Rave Review

  • 1995
  • Movie
  • NR
  • Comedy

Embarrassed groans and involuntary yawns are the noises likely to be heard emanating from viewers of this rank fluff about silencing one's critics. Although budding theater impresario/acting coach Steve Maletti (Jeff Seymour) leads a hand-to-mouth existence, he ignores offers from pals to check out the greener pastures of cinema. When he finally snags two...read more

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Embarrassed groans and involuntary yawns are the noises likely to be heard emanating from viewers of this rank fluff about silencing one's critics.

Although budding theater impresario/acting coach Steve Maletti (Jeff Seymour) leads a hand-to-mouth existence, he ignores offers from pals to check out the greener pastures of cinema. When he finally snags two TV personalities (Ed Begley Jr. and Joe Spano) to appear in one of his productions, they

abandon the project to take up movie offers. Steve then manages to secure the West Coast rights to a new play by a heralded writer (Tom Dahlgren).

At this point, with all the elements for success in place, Steve learns that the most vituperative critic in L.A., Milton Mandley (Bruce Kirby), is coming out of retirement just to do a major critique of this production. Practically hyperventilating when he spots the sourpuss writer in the opening

night audience, Steve enlists the help of his assistant Kevin (Kevin Hunt) in a harebrained scheme to frighten the critic into penning a favorable notice. When their playacting proves too realistic, Mandley keels over from a heart attack. After perusing Mandley's glowing review, the duo decide to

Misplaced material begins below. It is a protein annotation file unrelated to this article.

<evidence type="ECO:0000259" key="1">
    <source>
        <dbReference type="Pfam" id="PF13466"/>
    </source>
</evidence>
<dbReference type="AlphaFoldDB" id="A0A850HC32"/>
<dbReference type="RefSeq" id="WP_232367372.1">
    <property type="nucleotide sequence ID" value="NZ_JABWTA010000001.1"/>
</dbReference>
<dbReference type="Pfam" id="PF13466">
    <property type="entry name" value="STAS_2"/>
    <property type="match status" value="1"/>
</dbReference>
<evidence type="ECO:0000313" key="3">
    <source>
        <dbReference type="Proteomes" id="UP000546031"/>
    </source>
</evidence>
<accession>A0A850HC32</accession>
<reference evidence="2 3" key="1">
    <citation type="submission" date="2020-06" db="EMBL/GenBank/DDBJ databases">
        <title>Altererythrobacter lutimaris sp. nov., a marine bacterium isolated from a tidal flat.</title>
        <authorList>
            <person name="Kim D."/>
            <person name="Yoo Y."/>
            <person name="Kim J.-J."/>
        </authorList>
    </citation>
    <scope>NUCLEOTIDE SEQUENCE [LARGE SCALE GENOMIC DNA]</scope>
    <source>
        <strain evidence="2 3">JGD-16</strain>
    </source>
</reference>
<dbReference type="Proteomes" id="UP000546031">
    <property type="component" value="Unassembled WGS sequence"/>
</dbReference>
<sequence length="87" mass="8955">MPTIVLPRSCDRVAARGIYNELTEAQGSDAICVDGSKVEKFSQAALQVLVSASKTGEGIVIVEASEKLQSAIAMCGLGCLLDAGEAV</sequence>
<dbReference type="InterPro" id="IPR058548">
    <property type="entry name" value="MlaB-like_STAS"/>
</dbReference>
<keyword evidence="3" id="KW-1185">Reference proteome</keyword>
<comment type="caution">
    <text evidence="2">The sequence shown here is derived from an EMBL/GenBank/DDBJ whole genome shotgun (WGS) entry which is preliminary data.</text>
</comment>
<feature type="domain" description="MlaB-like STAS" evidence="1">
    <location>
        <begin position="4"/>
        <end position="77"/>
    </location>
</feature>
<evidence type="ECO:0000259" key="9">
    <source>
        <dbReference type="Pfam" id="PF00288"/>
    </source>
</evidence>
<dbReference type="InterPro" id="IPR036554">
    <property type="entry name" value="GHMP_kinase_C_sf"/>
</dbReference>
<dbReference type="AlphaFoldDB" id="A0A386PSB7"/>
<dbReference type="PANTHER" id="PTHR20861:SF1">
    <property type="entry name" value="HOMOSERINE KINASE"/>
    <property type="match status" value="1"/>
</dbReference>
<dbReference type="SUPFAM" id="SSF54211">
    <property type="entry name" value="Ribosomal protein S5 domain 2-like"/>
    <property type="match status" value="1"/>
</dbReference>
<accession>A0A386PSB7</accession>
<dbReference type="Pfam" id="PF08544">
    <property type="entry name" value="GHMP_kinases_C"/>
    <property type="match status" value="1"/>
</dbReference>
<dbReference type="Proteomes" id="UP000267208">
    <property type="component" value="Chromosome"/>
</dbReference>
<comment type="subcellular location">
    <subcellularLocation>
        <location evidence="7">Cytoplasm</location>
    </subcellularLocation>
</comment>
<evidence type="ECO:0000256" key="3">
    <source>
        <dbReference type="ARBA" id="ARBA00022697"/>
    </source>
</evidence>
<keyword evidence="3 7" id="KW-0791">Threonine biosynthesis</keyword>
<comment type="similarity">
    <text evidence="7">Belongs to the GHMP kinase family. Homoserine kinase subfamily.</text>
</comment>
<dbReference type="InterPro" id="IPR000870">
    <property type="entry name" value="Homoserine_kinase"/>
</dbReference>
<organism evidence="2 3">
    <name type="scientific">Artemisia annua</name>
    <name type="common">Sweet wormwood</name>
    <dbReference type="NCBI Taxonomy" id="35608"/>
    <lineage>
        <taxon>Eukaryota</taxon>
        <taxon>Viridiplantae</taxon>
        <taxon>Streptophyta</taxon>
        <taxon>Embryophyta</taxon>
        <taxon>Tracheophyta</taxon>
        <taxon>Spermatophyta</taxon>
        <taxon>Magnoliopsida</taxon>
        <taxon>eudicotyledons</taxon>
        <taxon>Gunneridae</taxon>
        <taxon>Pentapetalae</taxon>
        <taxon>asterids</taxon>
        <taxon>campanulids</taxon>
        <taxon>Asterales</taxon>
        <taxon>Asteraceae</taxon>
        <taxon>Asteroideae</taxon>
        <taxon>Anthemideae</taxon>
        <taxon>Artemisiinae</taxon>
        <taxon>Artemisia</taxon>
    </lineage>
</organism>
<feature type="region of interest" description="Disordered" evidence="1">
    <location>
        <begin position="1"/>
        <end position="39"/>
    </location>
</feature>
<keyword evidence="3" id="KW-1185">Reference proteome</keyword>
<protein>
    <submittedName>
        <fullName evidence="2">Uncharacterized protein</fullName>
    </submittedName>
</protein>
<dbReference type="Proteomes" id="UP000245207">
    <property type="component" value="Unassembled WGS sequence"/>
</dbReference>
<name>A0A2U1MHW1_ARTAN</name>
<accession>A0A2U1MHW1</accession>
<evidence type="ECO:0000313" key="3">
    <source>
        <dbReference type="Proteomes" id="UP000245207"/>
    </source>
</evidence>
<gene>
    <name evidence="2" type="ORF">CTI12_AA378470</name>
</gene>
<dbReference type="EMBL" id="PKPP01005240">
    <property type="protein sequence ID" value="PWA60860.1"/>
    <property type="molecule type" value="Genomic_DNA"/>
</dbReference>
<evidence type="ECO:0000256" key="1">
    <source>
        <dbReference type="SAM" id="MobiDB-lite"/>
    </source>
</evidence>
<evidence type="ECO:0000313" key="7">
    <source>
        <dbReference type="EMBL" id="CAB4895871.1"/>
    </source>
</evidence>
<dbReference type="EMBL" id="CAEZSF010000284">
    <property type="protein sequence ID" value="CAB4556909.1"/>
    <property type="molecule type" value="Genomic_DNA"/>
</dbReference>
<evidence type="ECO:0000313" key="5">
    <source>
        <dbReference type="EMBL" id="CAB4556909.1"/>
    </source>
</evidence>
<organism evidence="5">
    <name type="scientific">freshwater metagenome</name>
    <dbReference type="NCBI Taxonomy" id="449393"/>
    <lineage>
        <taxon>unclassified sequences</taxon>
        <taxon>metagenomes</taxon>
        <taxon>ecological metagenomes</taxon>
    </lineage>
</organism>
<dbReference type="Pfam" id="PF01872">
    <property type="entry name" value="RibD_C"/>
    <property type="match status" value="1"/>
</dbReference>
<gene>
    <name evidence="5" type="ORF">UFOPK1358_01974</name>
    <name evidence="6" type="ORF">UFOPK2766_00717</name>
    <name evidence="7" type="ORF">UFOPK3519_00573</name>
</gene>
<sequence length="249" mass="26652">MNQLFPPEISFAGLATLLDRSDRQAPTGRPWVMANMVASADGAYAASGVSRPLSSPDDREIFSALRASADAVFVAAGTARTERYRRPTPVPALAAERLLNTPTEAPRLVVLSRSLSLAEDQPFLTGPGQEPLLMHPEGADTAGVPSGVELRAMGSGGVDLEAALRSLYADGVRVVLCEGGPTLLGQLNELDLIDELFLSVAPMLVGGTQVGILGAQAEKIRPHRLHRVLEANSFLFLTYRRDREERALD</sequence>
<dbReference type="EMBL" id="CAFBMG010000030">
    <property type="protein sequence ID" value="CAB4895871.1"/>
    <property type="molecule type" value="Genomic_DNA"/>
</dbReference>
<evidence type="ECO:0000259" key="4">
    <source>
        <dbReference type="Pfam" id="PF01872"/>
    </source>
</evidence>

deposit the dead man at his Palm Springs home so the rave can run without any delays. Although their transport of the body is successfully accomplished and the play becomes a long-running hit, Steve attracts the suspicions of a prying cop named James (James Handy). When Steve succumbs to the siren

call of a career in the movies, his brightest discovery is none other than a blackmailing former LAPD detective: James.

Wretchedly unprofessional in most departments, this dreary comic enterprise exhibits no stylistic savior faire or any true understanding of the mechanics of hustling for a career break. Flaccidly directed and indifferently scripted, RAVE REVIEW is a comedy that doesn't sport one witty line of

dialogue.

Hampered by a budget so low that it is deprived of a diverting sparkle, RAVE REVIEW puts all its comedic eggs in one basket, a plot convolution that makes no dramatic sense at any level. Steve doesn't kill the critic, so what is he afraid of? The review would have run the following morning anyway.

Just as grievously insulting to viewers as the plot's limp premise is the film's snobbery about the theater's superiority to the movies. If RAVE REVIEW is any indication of what this movie's creative staff inflicts on live, unsuspecting audiences, then mercifully this bomb comedy will send the

no-talents scuttling back to the boards where they can ruin the evenings of fewer spectators than a lousy video can reach.(Extreme profanity, adult situations.)

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  • Released: 1995
  • Rating: NR
  • Review: Embarrassed groans and involuntary yawns are the noises likely to be heard emanating from viewers of this rank fluff about silencing one's critics. Although budding theater impresario/acting coach Steve Maletti (Jeff Seymour) leads a hand-to-mouth existen… (more)

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